Having entered training camp as the Bears’ starting center last summer, it would have easy for Hroniss Grasu to feel sorry for himself when he suffered a season-ending torn ACL the first week of August.
But there was no self-pity or sulking; only a fierce determination to overcome the setback and return to the form that earned Grasu the starting job in the first place.
Hroniss Grasu has returned to game action this preseason for the first time since late in 2015.
“The way I looked at it is it’s just a test,” Grasu said. “Just test me, my mental toughness. Test how well I can handle adversity. I could have looked at all the negatives about it and been pouty about it. But I wasn’t.
“I was super excited to attack this opportunity that I have, just growing mentally and physically, and I think I’ve done a pretty good job. I’m still learning a lot. I’m still getting better. The main thing is just the support that I’ve had from everybody of just taking it one day at a time, doing all the little things to get back and get better.”
The resiliency that Grasu displayed following his knee injury has paid dividends. With left guard Kyle Long recovering from ankle surgery, Grasu has been taking reps with the starting unit at center, while Cody Whitehair has moved from center to left guard.
Grasu has played in the Bears’ first two preseason contests, his first game action since he made his eighth and final start of his rookie season Dec. 27, 2015 in Tampa.
“It was awesome,” Grasu said. “You appreciate it more and more. Once the game was taken away for a little bit of time, you just appreciate it so much more, walking out on the field, getting ready for a game. It was an honor to be out there with those guys and hopefully I can keep showing up and doing the right things and making this team better. That’s all I want to do is just help this team get better.”
The 2015 third-round pick from Oregon is doing just that by taking practice reps at both center and guard. With NFL teams limited to 46 active players on game day, reserves must be able to line up at multiple positions.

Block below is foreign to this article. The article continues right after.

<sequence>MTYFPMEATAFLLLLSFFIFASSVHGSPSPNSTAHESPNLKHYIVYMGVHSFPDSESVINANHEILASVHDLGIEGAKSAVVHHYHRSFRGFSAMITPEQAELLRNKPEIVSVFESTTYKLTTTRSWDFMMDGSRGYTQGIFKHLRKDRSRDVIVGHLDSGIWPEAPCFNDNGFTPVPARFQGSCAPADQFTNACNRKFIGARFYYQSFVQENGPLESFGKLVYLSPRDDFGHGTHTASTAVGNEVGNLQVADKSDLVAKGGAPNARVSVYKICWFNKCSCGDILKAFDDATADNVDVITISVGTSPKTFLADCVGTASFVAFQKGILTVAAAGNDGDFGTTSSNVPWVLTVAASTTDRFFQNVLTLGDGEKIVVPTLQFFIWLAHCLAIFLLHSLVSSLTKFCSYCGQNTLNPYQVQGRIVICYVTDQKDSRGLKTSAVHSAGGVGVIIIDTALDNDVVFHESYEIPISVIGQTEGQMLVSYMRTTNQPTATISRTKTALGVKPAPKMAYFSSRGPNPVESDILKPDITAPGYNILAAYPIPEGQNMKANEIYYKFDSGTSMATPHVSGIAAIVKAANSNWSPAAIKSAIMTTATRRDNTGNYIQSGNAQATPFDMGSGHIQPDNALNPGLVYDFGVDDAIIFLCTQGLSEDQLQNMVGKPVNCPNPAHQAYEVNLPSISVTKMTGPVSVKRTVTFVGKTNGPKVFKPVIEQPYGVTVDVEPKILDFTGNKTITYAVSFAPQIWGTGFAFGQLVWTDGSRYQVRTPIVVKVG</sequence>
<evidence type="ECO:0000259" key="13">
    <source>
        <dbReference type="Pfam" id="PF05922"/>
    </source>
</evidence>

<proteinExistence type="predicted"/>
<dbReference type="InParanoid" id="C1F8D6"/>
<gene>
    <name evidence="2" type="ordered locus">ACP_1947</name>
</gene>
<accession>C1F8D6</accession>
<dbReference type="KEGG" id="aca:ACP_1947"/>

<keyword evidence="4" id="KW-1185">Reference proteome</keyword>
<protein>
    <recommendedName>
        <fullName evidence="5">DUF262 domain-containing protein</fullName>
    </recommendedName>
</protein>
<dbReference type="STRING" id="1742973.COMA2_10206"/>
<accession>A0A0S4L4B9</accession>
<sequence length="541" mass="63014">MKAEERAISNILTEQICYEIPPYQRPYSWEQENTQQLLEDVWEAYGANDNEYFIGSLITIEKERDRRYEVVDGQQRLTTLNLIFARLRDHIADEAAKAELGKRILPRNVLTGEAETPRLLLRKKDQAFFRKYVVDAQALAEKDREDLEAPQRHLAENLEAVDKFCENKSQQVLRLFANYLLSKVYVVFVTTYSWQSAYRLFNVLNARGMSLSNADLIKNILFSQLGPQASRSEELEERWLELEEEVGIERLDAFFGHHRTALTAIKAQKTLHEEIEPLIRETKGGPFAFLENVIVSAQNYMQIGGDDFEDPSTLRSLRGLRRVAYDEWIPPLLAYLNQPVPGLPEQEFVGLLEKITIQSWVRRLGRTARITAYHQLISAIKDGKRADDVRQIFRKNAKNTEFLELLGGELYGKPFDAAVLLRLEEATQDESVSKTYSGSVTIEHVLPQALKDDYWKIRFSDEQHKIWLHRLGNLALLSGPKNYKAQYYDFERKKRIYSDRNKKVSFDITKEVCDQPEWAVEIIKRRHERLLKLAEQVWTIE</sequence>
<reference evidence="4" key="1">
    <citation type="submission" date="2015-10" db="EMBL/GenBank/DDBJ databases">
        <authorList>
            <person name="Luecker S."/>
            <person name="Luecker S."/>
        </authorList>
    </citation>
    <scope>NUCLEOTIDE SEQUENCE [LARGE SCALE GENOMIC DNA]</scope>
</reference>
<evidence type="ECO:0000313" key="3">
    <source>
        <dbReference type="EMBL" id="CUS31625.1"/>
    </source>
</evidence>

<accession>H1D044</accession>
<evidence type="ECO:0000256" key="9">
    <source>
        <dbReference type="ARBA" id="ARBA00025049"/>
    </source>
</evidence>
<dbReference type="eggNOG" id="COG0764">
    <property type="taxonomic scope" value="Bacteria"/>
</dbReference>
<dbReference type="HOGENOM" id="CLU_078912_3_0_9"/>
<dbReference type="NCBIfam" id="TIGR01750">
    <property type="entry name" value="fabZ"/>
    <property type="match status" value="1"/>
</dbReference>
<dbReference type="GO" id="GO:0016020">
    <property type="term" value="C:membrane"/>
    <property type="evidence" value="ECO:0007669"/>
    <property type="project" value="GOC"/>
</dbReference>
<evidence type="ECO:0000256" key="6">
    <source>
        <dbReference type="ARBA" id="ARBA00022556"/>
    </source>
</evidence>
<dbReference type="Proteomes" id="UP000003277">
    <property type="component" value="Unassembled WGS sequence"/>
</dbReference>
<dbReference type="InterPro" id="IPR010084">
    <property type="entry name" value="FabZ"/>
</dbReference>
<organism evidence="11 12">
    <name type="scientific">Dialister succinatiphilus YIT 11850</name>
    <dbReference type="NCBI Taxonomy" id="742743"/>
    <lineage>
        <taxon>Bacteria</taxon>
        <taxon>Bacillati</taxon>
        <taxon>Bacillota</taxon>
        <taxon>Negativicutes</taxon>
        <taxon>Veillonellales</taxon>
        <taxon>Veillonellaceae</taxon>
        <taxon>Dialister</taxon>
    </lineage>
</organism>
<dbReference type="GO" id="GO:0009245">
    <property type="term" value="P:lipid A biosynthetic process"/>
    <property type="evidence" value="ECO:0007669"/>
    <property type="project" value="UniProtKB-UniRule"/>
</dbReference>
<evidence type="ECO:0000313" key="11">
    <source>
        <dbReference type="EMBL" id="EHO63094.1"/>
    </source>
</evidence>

“It’s very important,” Grasu said. “It’s adding more to your toolbox. The challenge of it is really just getting off the ball with a certain foot back, with a certain hand down. It’s just the split-second of the timing on the punch in any pass pro, or getting a hand on the shoulder in any run game. That’s the biggest challenge.
“I’m getting better at it every single day, and it has been working out really well. All I could do is find one thing at a time to get better at and that’s what I’ve been doing.”
Grasu is confident that he can develop into an even better player than he was pre-injury.
“I feel even better,” he said. “There’s always room for improvement. I can always obviously be a lot quicker. I’m always going to say that. Better with my hands when I’m working outside zone helping the guards out. But I feel really, really confident with my play and confident with all of the calls that we’ve been making as a group.
“I love this group. We’ve been working really well together. Coach [Jeremiah] Washburn has really brought us together. It has been a lot of fun to go into that room and work with those guys every single day.”
While the center typically makes most of the line calls, Grasu welcomes input from his fellow linemen, especially Whitehair, who started all 16 games at center last season.
“When you’re the center, you’re the center; you make the calls,” Grasu said. “But I’ve told Cody, ‘Hey, if I’m at guard, I’m sorry if I somehow see something and make a call, it’s just a natural reaction.’ And it’s the same for him. If he’s at guard and sees something, go ahead and make it.
“None of us are the type of people that get upset. We’re not insecure or anything like that. We both know what needs to get done, and that’s just making the right call and getting all the guys on the same page. Luckily, we’re really good friends and get along very well.”
It’s unclear exactly what role Grasu will play when the regular season opens, but what is certain is that the Bears are thrilled he’s back on the field where he belongs.
“Obviously we thought highly of him; he started his rookie year,” said coach John Fox. “The kid is a real hard worker and he’s a heck of a teammate. He’s worked very hard to get back and he’s gaining confidence every day—a little bit like Kevin White stacking practices together and understanding how to fit in with your teammates like he has at center. So we feel good about him, and giving him more game experience obviously will help him.”